We were already plugged in at a great 50amp spot in Kalispell, MT but we were determined to figure out a way to stay inside Glacier National Park for the full experience, despite the fact that it's mid-August and we had no reservations. Brimming with overconfidence, Lance and Chloe set out in the Mini on Thursday morning to try to nab us a spot while I finished my morning work. It wasn't long before he called victorious, and waited in our spot for me to bring Loretta. It's good that he stayed to defend our space, because not long after he dropped our cash and registration envelope in the collection box some random dude in a red SUV showed up and tried to steal it. Fortunately, stubborn husband prevailed and by Thursday afternoon we were enjoying our lakeside spot in Glacier National Park, in spite of all the naysayers.
Here's our secret weapon: Apgar.

Our campsite at Apgar

Apgar Campground is first-come, first-served; no reservations accepted at all. It's the first campground from the West entrance of the park on Lake McDonald - only $20/night but no hookups whatsoever. On the way in grab one of their envelopes and fill it out. When you find your space, plant yourself in it, tear the tag off the envelope and attach it to the stick with your campsite number, stuff $20/night cash in the envelope in the ranger's collection box. Simple.

I heard there's a credit card option but we didn't test the theory.

There's no wifi and very sporadic cell service in the park, so I drove out to nearby Columbia Falls at the crack of dawn to get the work done on Friday. This sweet find was the Montana Coffee Traders and they had a corner table with power just for me. When everyone else woke up and it started getting crowded I relinquished my table and finished the work on the outside booth at the Dairy Queen (which was still closed) where I clocked the fastest internet speeds I've seen so far - almost 50Mbps on Google Fi!
We stayed at Apgar for four nights, and I noticed that there's an early batch  of campers that leaves just before 8am, and it takes a while for their spots to fill in. Another batch of folks leave around 10 and those fill faster, by 2:00 every single spot was filled and there were rangers turning would-be campers away at the entrance. The Apgar Visitor Center is right next door and has large RV parking for short spells, a solid strategy would be to get there at daybreak, lurk and lap, repeat as necessary.

An assortment of boats are available to rent on Lake McDonald

The weather was wildly variable, and the mood of the mountains changed significantly depending on the temperature and skies (the primary reason we wanted to stay in the park - to get the best photograph opportunities). On our first lap along the Going to the Sun Road it was overcast and brooding, an overwhelmingly awesome but photographically flat grey experience. The next day it stormed all day - we comfortably sipped coffee next to the propane heater while we worked on a supersize puzzle and watched the sad tent campers next to us hurriedly pack their soggy camp and flee; on the glacier mountaintops above us it snowed.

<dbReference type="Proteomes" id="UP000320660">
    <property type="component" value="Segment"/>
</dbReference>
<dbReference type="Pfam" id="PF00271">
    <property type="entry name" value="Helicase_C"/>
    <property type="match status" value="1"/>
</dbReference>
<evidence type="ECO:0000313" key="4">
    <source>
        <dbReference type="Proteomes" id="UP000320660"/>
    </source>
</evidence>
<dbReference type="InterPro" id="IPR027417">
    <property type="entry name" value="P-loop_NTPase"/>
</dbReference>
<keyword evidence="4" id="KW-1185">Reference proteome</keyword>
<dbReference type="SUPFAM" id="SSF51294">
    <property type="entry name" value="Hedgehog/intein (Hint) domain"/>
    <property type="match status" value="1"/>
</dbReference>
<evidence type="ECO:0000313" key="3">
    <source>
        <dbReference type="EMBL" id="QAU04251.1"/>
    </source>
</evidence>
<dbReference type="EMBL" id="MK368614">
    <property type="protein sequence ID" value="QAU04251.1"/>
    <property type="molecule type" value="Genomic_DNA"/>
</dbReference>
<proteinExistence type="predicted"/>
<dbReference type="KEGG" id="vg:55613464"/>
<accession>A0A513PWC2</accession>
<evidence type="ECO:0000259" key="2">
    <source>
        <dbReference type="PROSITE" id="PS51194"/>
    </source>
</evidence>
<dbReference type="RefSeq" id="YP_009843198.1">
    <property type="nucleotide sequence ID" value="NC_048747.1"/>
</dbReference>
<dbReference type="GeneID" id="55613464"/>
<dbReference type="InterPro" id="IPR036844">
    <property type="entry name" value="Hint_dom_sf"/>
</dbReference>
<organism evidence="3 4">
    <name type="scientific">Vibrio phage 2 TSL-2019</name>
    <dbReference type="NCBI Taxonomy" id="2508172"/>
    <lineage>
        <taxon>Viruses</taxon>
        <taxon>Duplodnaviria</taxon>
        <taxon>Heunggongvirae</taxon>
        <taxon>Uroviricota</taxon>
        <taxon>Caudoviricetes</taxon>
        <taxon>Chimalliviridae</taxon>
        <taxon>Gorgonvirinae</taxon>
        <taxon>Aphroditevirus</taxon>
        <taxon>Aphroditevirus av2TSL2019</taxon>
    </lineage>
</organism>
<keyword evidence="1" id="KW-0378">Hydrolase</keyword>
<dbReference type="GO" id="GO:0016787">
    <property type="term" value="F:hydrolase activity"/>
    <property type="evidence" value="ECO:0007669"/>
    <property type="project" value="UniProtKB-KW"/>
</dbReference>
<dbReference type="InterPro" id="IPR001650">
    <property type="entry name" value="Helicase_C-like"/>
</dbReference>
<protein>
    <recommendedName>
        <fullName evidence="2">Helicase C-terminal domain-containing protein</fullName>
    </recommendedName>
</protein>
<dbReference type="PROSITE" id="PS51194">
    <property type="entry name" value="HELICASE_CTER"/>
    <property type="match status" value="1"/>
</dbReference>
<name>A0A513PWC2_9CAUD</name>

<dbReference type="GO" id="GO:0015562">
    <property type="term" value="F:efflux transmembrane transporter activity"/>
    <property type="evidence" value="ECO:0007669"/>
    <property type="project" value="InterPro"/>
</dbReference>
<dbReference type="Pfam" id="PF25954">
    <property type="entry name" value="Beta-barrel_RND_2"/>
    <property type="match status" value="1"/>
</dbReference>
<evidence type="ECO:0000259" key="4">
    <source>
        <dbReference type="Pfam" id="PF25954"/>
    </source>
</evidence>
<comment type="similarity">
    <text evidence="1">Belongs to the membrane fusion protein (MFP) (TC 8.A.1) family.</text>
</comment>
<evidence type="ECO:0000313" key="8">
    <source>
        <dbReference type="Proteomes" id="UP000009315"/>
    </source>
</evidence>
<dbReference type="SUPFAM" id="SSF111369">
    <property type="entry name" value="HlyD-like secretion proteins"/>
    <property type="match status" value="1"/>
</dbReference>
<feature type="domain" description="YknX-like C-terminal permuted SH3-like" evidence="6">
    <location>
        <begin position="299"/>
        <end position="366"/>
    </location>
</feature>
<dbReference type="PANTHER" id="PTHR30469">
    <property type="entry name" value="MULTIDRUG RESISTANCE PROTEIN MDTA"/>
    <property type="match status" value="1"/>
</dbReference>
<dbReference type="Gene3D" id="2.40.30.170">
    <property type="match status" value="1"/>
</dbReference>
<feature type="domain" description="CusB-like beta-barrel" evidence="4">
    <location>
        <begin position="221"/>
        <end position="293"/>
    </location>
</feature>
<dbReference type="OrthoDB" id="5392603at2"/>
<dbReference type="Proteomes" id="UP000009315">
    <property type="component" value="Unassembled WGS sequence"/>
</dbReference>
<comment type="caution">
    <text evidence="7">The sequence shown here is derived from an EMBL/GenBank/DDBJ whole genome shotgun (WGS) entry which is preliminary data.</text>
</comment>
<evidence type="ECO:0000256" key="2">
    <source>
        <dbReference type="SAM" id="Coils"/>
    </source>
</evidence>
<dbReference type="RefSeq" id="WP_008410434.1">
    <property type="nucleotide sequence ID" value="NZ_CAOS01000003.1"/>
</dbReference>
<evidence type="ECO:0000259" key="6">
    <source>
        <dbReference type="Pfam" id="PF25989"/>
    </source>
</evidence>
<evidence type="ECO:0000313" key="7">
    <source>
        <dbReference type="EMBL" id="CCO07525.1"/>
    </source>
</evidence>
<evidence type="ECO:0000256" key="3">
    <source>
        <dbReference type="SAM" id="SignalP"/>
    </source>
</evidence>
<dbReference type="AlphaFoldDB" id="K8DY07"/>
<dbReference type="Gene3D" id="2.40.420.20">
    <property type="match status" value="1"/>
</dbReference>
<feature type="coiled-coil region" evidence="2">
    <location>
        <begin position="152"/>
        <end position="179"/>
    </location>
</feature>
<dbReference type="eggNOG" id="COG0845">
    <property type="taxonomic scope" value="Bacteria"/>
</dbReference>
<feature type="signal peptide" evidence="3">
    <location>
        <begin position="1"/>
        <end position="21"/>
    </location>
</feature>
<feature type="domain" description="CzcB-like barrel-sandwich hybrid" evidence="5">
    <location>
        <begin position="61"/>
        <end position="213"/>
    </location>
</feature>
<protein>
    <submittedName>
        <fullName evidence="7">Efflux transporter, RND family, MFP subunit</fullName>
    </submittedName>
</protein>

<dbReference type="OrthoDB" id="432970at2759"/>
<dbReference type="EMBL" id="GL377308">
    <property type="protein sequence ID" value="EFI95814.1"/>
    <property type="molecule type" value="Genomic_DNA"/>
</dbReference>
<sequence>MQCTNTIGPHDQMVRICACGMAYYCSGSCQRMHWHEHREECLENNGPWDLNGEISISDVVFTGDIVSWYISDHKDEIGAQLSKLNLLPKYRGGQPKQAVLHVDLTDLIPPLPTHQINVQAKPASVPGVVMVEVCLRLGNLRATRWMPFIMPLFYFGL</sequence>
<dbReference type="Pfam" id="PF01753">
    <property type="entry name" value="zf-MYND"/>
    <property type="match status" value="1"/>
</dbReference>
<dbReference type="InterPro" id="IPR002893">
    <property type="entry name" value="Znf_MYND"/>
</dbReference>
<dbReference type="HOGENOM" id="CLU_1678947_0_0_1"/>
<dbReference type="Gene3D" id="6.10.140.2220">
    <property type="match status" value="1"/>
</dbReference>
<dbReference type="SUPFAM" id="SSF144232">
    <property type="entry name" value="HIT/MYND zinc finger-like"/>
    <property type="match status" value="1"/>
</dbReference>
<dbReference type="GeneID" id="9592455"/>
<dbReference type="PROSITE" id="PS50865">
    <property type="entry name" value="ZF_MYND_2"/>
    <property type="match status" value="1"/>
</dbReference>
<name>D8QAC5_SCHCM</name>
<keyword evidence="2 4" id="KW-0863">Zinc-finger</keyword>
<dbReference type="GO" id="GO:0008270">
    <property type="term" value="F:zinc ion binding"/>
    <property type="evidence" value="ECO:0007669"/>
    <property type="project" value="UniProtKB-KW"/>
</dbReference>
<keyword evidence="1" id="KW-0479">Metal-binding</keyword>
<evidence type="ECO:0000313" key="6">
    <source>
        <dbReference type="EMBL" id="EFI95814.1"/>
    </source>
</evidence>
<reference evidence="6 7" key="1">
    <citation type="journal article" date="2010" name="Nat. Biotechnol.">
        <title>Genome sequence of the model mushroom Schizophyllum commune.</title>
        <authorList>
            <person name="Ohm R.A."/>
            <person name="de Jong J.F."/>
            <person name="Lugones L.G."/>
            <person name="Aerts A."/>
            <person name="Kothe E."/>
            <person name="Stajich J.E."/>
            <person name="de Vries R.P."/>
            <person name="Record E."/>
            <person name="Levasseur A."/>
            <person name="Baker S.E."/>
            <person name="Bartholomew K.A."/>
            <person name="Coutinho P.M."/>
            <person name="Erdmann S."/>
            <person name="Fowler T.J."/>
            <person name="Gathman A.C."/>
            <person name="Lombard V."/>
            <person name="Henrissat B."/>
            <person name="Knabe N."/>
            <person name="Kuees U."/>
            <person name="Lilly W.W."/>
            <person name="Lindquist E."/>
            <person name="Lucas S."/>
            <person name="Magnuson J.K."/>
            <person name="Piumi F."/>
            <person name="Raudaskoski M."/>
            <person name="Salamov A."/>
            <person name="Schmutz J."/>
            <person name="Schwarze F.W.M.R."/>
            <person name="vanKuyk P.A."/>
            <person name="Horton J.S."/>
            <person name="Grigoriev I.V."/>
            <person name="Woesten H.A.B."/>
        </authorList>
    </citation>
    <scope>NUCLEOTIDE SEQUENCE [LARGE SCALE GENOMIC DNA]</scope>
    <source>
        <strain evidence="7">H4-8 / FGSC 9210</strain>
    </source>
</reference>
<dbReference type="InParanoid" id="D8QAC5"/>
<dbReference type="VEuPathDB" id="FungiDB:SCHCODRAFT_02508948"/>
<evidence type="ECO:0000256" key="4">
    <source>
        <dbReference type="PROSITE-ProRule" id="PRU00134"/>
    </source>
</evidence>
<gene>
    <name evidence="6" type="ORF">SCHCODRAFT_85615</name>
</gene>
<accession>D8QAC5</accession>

The next day gave us fluffy patches of clouds and stunning light that revealed fresh snow, the second lap across the Going to the Sun Road made for significantly more dramatic photos. It's good that we stayed to experience some of the mountain's moody range.

The Lodge at Lake McDonald

The Lodge at Lake McDonald is pretty at night and we had high hopes for a fabulous dining experience but waited over an hour to be seated, then were disappointed by the saddest, thinnest, most tasteless and also offensively overpriced steak I have ever had. The building is fabulous, though, and the salads we saw folks receiving in the bar looked amazing (I think the bar and restaurant share the same menu), I'd recommend skipping steaks and also the Fireside Dining Room altogether and eating a salad in the bar. We had plenty of time while waiting for our table to decipher the petroglyph lanterns in the lodge. We call this one "dude went exploring and the first dude he met was shy. Then he was chased by a unicorn and helped a teenage octopus with his croquet strategy. Then he narrowly escaped being eaten by colorful sharks and stabbed a stranger". 

The Lighting at the Lake McDonald Lodge

Late in the day before we were supposed to leave we discovered a bicycle path, and so opted to stay an extra day so we could fully explore it.

The bike path from Apgar to the West Entrance
Next stop: Yellowstone. On our way Loretta's front right tire made a horrendous noise so we pulled in to a popular big rig stop called "Woody's" where there was plenty of parking, fuel and food and most importantly cell service to make our second phone call to Coach Net, then booked our first Air BnB in BigFork MT to wait on repairs. The plan was to sort through the Glacier pictures while we waited for repairs, but failed to take into account that the majority of them were already downloaded to the computer on Loretta which is now at the shop so that will have to wait. All the pictures you see on this blog came from my Pixel 3 camera phone, a surprisingly good little camera for a phone.

The latest mechanic's update suggests we might be rolling again in a few days. We'll post the rest of the Glacier shots down the road.

Wednesday, August 14, 2019

Breakfast egg rolls

This is definitely a make-ahead-of-time recipe. Shawna likes to eat them with one hand while poking at the GPS with the other on travel days.